The government’s silence on legal loan sharking is putting families at risk

by Stella Creasy

LAST WEEK  I wrote that loan sharks are circling Britain’s poorest families, excited by the likely effects of the Government’s spending review and lying in wait to prey on people’s increased financial vulnerability. This week, thanks to the hard work of campaigners and opposition MPs, the sharks are now starting to come under threat themselves.

My consumer credit (regulation and advice) bill, which seeks to combat exploitation in the payday and doorstep credit market, passed through its first reading this week. The bill pushes for a range of measures including a cap on the total cost of borrowing money, an expansion of credit union access points through the postal network and a levy to provide funding for debt counselling services to help those in financial difficulty.

It was supported through its first reading by a large number of Labour MPs who believe if the government is intent on pushing their budget on Britain, it will raise the number of families living with the daily misery of debt. We want them to take responsibility for the consequences of their policies– and judging by the growing public concern we are not the only ones.

According to the association of business recovery professionals, four in ten people are worried about their current level of debt, with three million fearing redundancy and two million having taken on more debt in recent months.

One in ten people frequently struggle to make it to payday, with money tending to run out on the 20th day of the month. These are the people who will bear the brunt of the comprehensive spending review. Yet these are the people who can least afford to. Family action have identified how a total of twenty one different cuts will hit low-income families hardest, from changes to working tax credit to the rise in VAT. So too, a TUC/Fabian society report shows that the country’s poorest tenth of households will be hit thirteen times harder by these spending cuts than the richest tenth.

Recent research from the University of Cambridge highlights how these kinds of personal debts are related to economic growth. As our economy stumbles under the weight of cuts, more and more people on low incomes will be forced to borrow to keep their families financially afloat. In supporting this bill and holding the government to account for their plans we are speaking up for the poorest consumers in Britain.

The second reading will be in February 2011– but we don’t have to wait until then to continue to make the case for action. The government has also recently announced a review of the provision of consumer credit. But so far they have only committed to action on store cards and credit cards, thus ignoring the millions of people in our country for whom access to those sources of credit is not available and for whom these companies are their only option. In the coming weeks we are determined to get them to rethink this decision. We’re calling for the review to be expanded to include all forms of borrowing and so open the door for action to tackle legal loan sharking. We want them to give the same consideration to the needs of those for whom the never-never is a fact of life as they do for those with an Amex card or a trust fund.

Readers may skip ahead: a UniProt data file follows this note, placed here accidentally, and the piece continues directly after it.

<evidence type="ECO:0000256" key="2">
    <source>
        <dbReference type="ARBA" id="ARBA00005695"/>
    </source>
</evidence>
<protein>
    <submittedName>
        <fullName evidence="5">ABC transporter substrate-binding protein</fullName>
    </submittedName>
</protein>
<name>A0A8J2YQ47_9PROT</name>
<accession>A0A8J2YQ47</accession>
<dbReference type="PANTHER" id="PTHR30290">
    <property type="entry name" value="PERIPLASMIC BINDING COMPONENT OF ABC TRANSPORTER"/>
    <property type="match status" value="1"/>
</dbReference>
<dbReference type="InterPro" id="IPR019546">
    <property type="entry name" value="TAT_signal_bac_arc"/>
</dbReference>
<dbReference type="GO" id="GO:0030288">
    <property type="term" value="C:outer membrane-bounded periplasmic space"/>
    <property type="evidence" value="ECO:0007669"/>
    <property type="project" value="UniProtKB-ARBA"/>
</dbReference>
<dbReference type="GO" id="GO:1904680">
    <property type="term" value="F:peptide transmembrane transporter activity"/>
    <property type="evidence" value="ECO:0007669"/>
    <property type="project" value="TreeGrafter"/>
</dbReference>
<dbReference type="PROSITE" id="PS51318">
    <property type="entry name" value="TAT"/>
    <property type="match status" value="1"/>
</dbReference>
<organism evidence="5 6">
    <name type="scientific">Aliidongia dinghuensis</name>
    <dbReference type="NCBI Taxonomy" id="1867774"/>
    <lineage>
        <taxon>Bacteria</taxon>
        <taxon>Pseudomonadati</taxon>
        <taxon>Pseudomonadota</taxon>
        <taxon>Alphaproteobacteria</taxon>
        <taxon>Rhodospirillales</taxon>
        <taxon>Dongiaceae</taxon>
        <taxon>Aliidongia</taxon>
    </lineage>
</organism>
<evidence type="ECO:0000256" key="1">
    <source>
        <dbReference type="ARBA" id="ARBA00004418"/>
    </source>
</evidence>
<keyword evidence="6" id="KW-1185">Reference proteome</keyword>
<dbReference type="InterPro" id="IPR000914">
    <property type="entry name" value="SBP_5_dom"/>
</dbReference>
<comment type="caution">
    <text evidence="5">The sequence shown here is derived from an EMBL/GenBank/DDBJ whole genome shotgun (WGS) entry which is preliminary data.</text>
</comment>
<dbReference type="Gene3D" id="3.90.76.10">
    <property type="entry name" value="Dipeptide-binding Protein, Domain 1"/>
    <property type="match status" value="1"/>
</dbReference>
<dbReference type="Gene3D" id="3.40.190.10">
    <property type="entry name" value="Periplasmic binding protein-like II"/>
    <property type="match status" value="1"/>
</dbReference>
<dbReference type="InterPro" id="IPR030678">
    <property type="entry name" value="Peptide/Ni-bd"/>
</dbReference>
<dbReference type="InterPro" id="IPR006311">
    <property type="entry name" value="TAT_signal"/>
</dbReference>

Despite the pressure applied by the end legal loan sharking campaign, better banking, myself and others, ministers have yet to speak up on this issue. This is all the more frustrating when you consider it is official Scottish Liberal Democrat policy to introduce “anti-usury” laws and crack down on high-interest moneylenders who exploit the vulnerable. So too in 2005 many members of the government expressed support for a ceiling on interest rates. Luckily the mechanisms of parliament can help us cut through their reticence now they’re in power in Westminster. That’s why next Tuesday I have secured an adjournment debate, at which government ministers will be forced to respond on the record. At last we will know where this government stands and whether they are prepared to let loan sharks continue to target Britain’s families unopposed- or if they will listen to our concerns.

As Labour MPs we’re working together to speak up for the needs of those who are being hit hardest by the cuts– the very same people who are most threatened by exploitative moneylenders. Getting the credit review to include the antics of loan sharks is just the first step on the road towards a fairer credit market for every consumer.

But we can only achieve these goals if we keep up the pressure. And that’s where readers of Labour Uncut can help. Please encourage your MP to attend the adjournment debate, which will take place in Westminster hall at 11am on Tuesday 9th November. Members of the public can also attend, so we can demonstrate widespread indignation at the sickening practices of legal loan sharking, and help end them once and for all.

Stella Creasy is Labour and Co-Operative MP for Walthamstow.

You can find more information on the measures proposed in the bill, and this campaign here.

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One Response to “The government’s silence on legal loan sharking is putting families at risk”

  1. I wrote to my Labour MP, about some companies charging 3600% for pay day loans, yes 3600% and advertising it on the internet. One is called WONGA.COM. As yet, I have not received a reply. It’s funny how keen he was to reply prior to the election. He must be too busy, looking for other jobs to supplement his income.

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